Walking up to the Town Hall to register their presence, Alison is attacked by the Glueman. The trio chase her assailnt into the Town Hall, wherein he ‘disappears’. No effort is made to doubt the instant suspicion that he is the local Magistrate, Mr Culpepper (Eric Portman): magistrate, gentleman farmer, enthusiast for local history, and a kind of quasi-squire to the village. He’s also a classic women-hater, though hate is too strong for his actions. He dismisses the idea of Alison working for him on his farm (she is taken on by a woman farmer with far less prejudice), as he dismisses the idea of women – his mother excepted – as being worth botthering with.

Culpepper’s motives can be discerned by his concern, indeed overwhelming enthusiasm, for sharing his local knowledge and love of his place on Earth by lectures to the soldiers: he is pouring knowledge into their heads. There’s an interlocking off-key logic to his antics as the Glueman. He is warning off the local girls from going on dates with soldiers when ‘their’ men are in the Services, overseas, and he is diverting the soldiers to his lectures by cutting off their ability to get dates. When confronted, as the film enters its final and extraordinary sequence, Culpepper acknowledges his guilt on Earth but is unrepentent of his actions by reference the the greater good that he sees.

He’s got away with it so far mainly because he is Mr Culpepper. He is a part of the Village, almost of the land itself and as such cannot be suspected. It takes three strangers to suspect and, with simplicity, obtain the evidence no-one else would look for.

What Culpepper doesn’t suspect, despite his rootedness in the Pilgrim’s own land, is thatPeter, Alison and Bob are themselves pilgrims, bound for Canterbury to receive blessings that all need in this ongoing War. Alison, despite her self-confident forthrightness, is a lost soul. Once she spent thirteen days in a caravan outside Chillingbourne with her geologist fiancee. They couldn’t marry because his father opposed it, thinking a shopgirl beneath his son. Alison has the caravan, in storage in Canterbury, but Jeffrey was a pilot who was  shot down.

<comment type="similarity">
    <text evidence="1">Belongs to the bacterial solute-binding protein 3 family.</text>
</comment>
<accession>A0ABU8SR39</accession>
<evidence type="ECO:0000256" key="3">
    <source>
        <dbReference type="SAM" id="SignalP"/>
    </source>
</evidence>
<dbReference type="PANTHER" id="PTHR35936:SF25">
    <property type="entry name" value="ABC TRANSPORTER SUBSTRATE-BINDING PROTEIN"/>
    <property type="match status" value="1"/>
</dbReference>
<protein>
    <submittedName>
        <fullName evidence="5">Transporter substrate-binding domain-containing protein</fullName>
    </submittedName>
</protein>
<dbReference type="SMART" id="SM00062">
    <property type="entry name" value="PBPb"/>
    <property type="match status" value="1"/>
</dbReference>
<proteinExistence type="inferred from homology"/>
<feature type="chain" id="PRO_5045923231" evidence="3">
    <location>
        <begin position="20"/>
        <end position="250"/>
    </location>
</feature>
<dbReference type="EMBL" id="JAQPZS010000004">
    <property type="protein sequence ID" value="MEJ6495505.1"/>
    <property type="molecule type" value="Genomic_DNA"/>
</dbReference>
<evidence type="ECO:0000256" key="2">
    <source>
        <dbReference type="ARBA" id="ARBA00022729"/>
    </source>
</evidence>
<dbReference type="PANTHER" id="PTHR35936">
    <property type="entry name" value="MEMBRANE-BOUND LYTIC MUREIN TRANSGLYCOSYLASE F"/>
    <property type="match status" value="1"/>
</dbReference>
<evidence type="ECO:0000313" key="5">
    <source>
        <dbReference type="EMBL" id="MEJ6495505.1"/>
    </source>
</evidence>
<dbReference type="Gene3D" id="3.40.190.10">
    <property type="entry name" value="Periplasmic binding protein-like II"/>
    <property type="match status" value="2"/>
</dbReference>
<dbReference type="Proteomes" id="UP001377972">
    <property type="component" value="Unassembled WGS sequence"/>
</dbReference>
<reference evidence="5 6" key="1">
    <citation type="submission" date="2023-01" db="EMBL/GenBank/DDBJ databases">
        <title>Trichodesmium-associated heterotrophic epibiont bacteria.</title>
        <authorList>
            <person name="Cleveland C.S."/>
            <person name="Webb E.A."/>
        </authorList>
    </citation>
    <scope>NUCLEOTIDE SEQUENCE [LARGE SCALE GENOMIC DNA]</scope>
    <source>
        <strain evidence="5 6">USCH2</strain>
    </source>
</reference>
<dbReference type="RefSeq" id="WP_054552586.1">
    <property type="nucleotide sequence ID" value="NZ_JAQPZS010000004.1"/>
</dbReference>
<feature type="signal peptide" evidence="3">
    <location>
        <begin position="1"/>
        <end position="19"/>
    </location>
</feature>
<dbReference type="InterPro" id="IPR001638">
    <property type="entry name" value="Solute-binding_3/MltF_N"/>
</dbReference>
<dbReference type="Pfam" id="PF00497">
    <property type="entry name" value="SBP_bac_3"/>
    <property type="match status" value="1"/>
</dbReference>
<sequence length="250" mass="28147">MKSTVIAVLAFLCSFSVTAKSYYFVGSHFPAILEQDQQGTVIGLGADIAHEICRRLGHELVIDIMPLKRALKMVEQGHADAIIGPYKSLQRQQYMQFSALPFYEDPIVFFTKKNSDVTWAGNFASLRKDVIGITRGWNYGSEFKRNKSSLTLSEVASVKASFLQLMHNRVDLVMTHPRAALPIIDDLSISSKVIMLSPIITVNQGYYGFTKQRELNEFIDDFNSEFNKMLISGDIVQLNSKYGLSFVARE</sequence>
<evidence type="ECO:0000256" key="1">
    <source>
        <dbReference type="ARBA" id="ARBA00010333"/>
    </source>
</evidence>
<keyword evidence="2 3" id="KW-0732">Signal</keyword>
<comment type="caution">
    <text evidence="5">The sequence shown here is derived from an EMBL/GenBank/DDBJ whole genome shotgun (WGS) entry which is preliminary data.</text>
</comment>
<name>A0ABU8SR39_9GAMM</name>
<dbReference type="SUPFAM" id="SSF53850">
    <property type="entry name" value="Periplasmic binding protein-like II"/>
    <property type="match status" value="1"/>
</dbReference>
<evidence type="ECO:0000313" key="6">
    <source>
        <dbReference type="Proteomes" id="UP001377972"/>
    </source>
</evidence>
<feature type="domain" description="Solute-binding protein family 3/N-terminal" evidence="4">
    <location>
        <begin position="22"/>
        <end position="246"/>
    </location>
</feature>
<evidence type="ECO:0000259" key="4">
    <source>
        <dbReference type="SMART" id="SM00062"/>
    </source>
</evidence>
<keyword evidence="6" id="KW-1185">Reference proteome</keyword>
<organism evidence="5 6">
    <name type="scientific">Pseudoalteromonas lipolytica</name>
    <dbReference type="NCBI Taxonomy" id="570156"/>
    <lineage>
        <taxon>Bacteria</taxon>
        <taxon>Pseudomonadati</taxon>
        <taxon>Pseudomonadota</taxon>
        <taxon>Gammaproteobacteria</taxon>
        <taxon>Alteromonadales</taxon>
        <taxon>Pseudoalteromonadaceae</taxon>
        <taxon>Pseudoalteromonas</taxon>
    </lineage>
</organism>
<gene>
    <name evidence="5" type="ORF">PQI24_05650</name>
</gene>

Bob too is a lost soul. He’s a conscript to a War in a country far away, a chance visitor to aland far different from his own in Oregon, but in which he, the outsider, the observer, sees far more correspondences than he could ever imagine. He and the wheelwright are both men of wood, talking the same language, both gently surprised that their practices 5,000 miles apart, are identical. He receives an invitation to lunch as if he was an old friend. But Bob, like Alison, has no future. He has a girl, back home, a blonde about whom he says little because Bob Johnson doesn’t talk that way, but what he says reveals the depth of his feelings: a walk in the woods, silent for two hours and hen both saying the same thing at the same time. The one you can be silent with in comfort is the one, but she no longer writes to him. The War has taken his future away too.

Peter, the cyncical, over-bright, slightly sneering one, is different. Alison and Bob are lost but they have kept their souls: Peter has lost his. A classically trained organist with dreams of becoming a church organist, he has settled for playing in a cinema. An easy life, on good money, nothing to do, nothing to be for, he regards action and achievement as ridiculous. Peter is the empty man and its no coincidence that, despite his growing liking for Culpepper – all three grow to like him as they investigate him further – he is the most determined to see him face justice. Peter has lost touch with that part of him that could create and has become creation’s other face, destruction.

What of Culpepper himself? Throughout the film, until that final sequence, he isimpervious, giving up nothing of himself, only showing his humanity in his  thirst to preach his land. He is a misogynist, and it’s not hard to see him as a repressed homosexual (Portman himself was gay). His automatic response to Alison is dismisssal, coupled with disdain for her being female. Yet as the film progresses, he has to make adjustments, and you can see each stage in his face.

First, she attends his lecture (later, when he is explaining his motives as the Glueman, she simply siggests he might have invited the girls to his lectures too). He’s supercilious with her until she identifies herself as the fiancee of the geologist who discovered Belgian coins on the Pilgrim’s Way, coins that found there way into no Museum: Alison admits she has them.